Tuesday, July 14, 2015

Characterization in Games

There's some talk about Mass Effect 4.

I remember really liking the first three, although they got worse with each release. I remember liking the characters and the feel of the universe, although it had some transparent flaws that got more glaring with each iteration. The big draw was the characters.

But now, looking back, I don't remember the characters much. I mean, I remember them - Tali and Wrex and Liara and so on - but I don't have any fond memories of them. The only characters I remember well are Chakwas and Garrus.

Why them?

Because they hung out with me.

Hell, I remember the nameless meat-head marine in the last game better than most of the characters I actually liked, because his first major scene was him hanging out with me. Sure, he was annoying, but we interacted socially.

Game designers are typically worried about bang for the buck, so the scenes they write are usually A) exposition, B) entertainment, and/or C) rewards. For example, Mordin was written for "entertaining" exposition, and even had a few purely entertainment scenes, such as his famous song. On the other hand, Liara is basically the same character written for "rewarding" exposition - she's nice to look at for the target audience, has an attractive voice, wants to date you instantly, and spouts exposition.

All of these options are aimed at the "unnamed player" - the person pushing through the game. Although in theory Liara and Mordin are interacting in-world with Commander Shepard, they're really aiming at the person holding the controller. You can clearly see that by how your responses are framed: Shepard doesn't have any strong or nuanced reactions, just a basic binary response you select from the generic menu. The scenes are aimed at the "unnamed player", not at Shepard, your version of Shepard, or you playing Shepard.

Easy way to tell? Shephard never laughs, grunts, or sighs until you say she should.

By removing Shepard from the equation, it's easy to make generic, highly acceptable events. Shepard has no nuanced response because that maximizes acceptability: if a player finds Mordin's canned, West-Wingish dialog annoying, or hates blue space babes, that's okay. Shepard can hate them, too, just select it from the drop-down list.

That said, it's no mistake that the most memorable scenes in the game don't ask you to judge anything at all. When you're shooting with Garrus, it never asks for your opinion on Garrus or on shooting or whatever. It just asks you whether you want to hit or miss. Shepard is allowed to react as Garrus' friend, and they get some very pleasant and rewarding patter going without the "unnamed player" ever stepping in to pass judgment.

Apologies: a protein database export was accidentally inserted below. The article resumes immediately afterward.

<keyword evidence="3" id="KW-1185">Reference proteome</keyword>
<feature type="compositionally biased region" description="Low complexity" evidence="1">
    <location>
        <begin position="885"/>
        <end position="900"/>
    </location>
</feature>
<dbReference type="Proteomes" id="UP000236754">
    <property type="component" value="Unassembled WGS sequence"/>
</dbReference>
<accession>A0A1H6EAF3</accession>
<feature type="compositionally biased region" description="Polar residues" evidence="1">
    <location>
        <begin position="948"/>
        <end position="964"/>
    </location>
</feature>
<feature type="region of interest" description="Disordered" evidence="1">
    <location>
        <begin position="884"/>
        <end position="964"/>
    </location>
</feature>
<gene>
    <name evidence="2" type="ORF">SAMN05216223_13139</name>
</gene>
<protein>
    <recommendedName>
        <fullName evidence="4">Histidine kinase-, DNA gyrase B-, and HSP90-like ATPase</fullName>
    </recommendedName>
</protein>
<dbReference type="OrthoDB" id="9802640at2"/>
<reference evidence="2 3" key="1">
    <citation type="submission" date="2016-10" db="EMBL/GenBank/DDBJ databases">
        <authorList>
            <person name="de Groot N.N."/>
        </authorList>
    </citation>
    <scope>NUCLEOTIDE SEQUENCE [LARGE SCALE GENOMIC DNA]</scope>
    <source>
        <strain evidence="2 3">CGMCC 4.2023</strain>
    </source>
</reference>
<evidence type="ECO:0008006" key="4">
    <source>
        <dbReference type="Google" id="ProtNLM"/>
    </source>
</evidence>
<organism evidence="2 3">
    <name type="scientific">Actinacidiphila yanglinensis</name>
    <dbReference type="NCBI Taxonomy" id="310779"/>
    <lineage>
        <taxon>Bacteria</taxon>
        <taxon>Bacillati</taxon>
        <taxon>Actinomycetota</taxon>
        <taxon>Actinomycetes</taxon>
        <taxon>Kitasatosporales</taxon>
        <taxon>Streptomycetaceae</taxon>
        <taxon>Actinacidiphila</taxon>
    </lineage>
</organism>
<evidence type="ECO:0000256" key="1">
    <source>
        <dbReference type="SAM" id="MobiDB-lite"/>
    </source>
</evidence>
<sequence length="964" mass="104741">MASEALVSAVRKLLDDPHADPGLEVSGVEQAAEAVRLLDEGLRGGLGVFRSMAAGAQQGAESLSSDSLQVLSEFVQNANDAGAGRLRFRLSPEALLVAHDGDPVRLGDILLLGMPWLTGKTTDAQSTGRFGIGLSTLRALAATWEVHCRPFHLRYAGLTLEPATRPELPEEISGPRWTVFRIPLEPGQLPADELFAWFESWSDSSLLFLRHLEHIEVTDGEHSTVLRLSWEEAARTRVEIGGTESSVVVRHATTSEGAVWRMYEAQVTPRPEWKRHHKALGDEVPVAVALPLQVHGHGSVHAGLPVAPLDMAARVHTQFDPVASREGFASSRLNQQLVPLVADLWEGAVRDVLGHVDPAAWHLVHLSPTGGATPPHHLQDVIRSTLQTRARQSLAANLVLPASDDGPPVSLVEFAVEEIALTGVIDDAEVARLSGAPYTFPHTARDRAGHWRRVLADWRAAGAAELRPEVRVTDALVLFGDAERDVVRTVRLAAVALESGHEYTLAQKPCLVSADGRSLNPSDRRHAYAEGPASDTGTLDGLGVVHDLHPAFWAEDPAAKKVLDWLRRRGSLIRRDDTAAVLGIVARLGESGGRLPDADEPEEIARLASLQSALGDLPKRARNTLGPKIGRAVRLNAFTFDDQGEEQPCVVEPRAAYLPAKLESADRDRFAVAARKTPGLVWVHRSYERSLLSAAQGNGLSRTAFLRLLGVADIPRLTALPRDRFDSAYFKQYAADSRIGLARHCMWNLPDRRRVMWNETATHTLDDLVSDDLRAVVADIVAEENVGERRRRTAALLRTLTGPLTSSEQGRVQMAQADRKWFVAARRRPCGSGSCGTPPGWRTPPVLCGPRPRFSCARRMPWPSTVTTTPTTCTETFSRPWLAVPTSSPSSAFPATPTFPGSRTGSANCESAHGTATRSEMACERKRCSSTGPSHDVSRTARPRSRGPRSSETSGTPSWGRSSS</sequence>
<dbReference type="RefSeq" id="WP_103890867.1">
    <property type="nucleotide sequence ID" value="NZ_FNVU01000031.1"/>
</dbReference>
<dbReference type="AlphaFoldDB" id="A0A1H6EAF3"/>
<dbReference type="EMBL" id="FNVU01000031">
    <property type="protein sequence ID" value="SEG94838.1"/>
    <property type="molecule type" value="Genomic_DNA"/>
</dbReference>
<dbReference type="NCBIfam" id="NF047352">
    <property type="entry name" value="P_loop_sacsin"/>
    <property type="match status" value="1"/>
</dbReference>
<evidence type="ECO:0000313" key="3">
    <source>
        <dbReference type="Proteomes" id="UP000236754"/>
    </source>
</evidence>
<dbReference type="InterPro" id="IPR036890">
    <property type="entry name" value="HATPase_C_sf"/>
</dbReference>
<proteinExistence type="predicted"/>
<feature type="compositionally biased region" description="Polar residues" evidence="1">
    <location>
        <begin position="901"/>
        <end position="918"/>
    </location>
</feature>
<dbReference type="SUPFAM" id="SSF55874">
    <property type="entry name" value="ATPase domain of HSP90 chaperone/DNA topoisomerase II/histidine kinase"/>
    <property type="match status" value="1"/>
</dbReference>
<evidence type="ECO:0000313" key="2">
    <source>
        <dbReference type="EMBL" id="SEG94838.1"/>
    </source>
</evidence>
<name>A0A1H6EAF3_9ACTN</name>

That's why the scene is so powerful: it builds up an easy, rolling pace. The characters are in the right world, behaving as they really would, and it doesn't interrupt itself to ask the player what they think. At this point, if you aren't friends with Garrus, you can screw off.

It worked.

I don't know if that scene is the thing everyone remembers most from ME3. But after time has passed, it is the first thing I remember about all three games. And I replayed ME1 after ME3.

The Chakwas scene is similar. You aren't asked to judge whether you like Chakwas or not, or what you think of her talking about the old days. Instead, it's allowed to unfold gently, organically, from the two characters. The player is not involved, but because the scene is honest, they'll remember it for a long time. I can't even remember which game the scene was in, but I remember the scene.


Stop making generic protagonists. Stop asking the player what they think.

Let the player choose by doing. If the player keeps approaching Garrus, assume they like him. Give the player choice by giving them physical choice: hit or miss. Drink or leave. Hug or pat. Then let the scenes work out based on the characters. People will remember it longer, I think.

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